And… of course, wouldn’t you know it – he did it – placed that puck exactly where it needed to go!

Caught up in the grand hoopla, surprise and congratulations, the family accepted the $50,000 prize – even though the wrong twin took the shot.

By the next day, the family wasn’t feeling right about it, called and “fessed” up the news.  The son who made the unbelievable shot was not the one whose name was on the raffle ticket that was drawn for the chance to win $50,000.

They didn’t receive the prize money but the promotion company who pays the prize did agree to donate $20,000 to youth hockey in Minnesota in the boys’ names.

So the question is – what would you have done?  Most likely this family could have gotten away with this, but at what price to the emerging consciences of these 11-year-old boys?

As families, we may not be faced with any decisions such as this to make honoring right or wrong, but we are faced with everyday occurances that might seem very trivial in the short time – getting the wrong change in our favor at the market; asking your husband to tell the person on the phone that you’re not home; saying your 11-year-old is only ten at the local buffet restaurant.  Our children are watching us – noticing – and it is our actions in situations, large or small, that will have a big influence on them as they grow.

For we are our children’s moral compass. 

I’m sure it is a relief for those brothers not to have to live their life knowing that the wrong boy actually made the shot that won the prize.  The money was to go toward their college education the parents had decided.  But instead their immediate education came first – feeling secure not only in who they were, but what their whole family believes in.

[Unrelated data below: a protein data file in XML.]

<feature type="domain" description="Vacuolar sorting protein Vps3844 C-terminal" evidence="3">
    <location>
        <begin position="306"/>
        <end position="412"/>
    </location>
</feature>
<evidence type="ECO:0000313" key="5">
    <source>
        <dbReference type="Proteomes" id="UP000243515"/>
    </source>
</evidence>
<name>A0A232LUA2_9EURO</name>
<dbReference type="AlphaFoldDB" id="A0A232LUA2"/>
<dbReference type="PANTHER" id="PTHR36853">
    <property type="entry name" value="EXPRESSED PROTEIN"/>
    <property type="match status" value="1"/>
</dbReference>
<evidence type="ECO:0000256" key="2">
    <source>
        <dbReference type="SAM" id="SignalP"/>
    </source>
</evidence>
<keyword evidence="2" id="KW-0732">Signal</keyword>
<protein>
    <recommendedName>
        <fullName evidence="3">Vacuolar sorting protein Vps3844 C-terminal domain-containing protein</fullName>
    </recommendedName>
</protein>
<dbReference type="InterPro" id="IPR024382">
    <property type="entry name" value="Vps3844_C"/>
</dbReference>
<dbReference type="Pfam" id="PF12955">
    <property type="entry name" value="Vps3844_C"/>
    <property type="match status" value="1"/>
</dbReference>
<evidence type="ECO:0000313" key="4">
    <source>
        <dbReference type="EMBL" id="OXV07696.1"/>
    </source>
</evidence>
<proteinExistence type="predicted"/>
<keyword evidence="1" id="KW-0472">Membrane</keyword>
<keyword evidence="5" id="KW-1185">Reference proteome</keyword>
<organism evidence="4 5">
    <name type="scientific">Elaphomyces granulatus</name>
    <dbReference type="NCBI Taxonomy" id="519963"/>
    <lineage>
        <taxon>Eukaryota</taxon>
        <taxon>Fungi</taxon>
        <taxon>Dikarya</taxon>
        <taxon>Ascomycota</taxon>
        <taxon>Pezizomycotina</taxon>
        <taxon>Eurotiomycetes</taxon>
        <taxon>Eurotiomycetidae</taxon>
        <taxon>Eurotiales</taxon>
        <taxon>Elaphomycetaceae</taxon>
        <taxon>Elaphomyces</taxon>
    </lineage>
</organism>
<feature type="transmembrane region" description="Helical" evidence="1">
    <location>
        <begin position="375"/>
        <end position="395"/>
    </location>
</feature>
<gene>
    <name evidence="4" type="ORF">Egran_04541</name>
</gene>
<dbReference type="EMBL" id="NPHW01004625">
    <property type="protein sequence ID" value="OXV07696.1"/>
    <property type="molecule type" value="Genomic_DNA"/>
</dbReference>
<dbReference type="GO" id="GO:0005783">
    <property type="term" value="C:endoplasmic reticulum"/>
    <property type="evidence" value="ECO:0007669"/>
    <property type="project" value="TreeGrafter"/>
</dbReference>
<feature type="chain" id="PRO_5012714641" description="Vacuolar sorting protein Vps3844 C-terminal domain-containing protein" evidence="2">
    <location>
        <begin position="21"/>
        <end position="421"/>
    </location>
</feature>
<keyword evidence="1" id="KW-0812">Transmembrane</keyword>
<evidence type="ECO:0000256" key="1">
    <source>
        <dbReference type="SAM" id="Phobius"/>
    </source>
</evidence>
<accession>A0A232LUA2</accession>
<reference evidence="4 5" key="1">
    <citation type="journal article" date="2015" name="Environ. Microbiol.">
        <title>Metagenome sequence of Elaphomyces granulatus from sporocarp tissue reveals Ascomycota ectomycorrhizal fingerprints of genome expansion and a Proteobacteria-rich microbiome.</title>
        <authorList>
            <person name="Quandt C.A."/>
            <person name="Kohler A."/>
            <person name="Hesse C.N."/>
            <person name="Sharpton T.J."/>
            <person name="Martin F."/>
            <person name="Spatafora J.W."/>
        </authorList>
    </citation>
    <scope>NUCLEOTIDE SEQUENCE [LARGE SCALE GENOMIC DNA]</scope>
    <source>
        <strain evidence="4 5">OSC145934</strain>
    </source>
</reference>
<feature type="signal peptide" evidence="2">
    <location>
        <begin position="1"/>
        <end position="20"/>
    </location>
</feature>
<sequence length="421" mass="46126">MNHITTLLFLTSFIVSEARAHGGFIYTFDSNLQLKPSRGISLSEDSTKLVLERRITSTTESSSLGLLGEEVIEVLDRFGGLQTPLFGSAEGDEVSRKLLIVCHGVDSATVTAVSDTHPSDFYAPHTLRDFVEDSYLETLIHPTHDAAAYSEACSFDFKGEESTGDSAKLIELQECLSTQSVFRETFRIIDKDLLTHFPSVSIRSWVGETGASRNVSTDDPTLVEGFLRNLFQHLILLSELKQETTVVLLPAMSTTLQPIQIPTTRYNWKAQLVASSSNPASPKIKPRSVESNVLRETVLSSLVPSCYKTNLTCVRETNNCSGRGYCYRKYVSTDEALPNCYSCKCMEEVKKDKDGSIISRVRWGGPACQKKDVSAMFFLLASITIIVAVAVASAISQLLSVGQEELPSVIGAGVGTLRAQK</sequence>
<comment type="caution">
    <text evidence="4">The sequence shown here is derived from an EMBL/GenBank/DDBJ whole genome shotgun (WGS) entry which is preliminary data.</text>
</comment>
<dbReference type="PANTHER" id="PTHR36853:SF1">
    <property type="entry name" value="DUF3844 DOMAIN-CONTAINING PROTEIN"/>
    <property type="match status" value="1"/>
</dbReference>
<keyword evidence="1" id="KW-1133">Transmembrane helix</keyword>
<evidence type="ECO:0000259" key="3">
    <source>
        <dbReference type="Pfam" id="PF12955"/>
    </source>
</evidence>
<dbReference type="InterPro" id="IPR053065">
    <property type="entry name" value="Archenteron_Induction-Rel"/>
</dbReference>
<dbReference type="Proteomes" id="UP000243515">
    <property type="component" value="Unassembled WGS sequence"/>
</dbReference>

Richer by far.

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to survive and thrive

At The Parenting Place’s 4-week Active Parenting course I’m currently teaching, we learn that the Purpose of Parenting is:  

to protect and teach our children to survive and thrive in the kind of society in which they will live.

The words survive and thrive have felt particularly poignant for me this weekend on the 10th anniversary of September 11th.  As I’ve viewed parts of the ceremonies held in memory of the victims, I felt much compassion and respect for those  left behind; so many, many of them parents, left to pick up the shattered pieces of their families’ lives, survive and, yes, thrive.

I was particularly moved to see and hear comments from children who lost parents that day.  They were handed a legacy to live by, no doubt, and many of them spoke so passionately and eloquently about the years in between, their loss, yet their determination to survive and thrive – in memory and love.

One hears the same story over and over again, unfortunately, for those parents serving in our armed forces.  Too many don’t make it home alive, or arrive with a severe disability.  Others are lucky to be home again with their families.  But military families, throughout history, have understood this challenge – to survive and thrive in the kind of society in which they will live.

I heard a news story recently about a mom, dad and young 3-year-old daughter involved in a serious car accident.  The mom, trapped in the front seat, twisted as best she could, to find that her daughter, in her car seat in the back,  was alive.   Mom was suffering from injuries.  She knew her husband, sitting beside her, was in critical condition.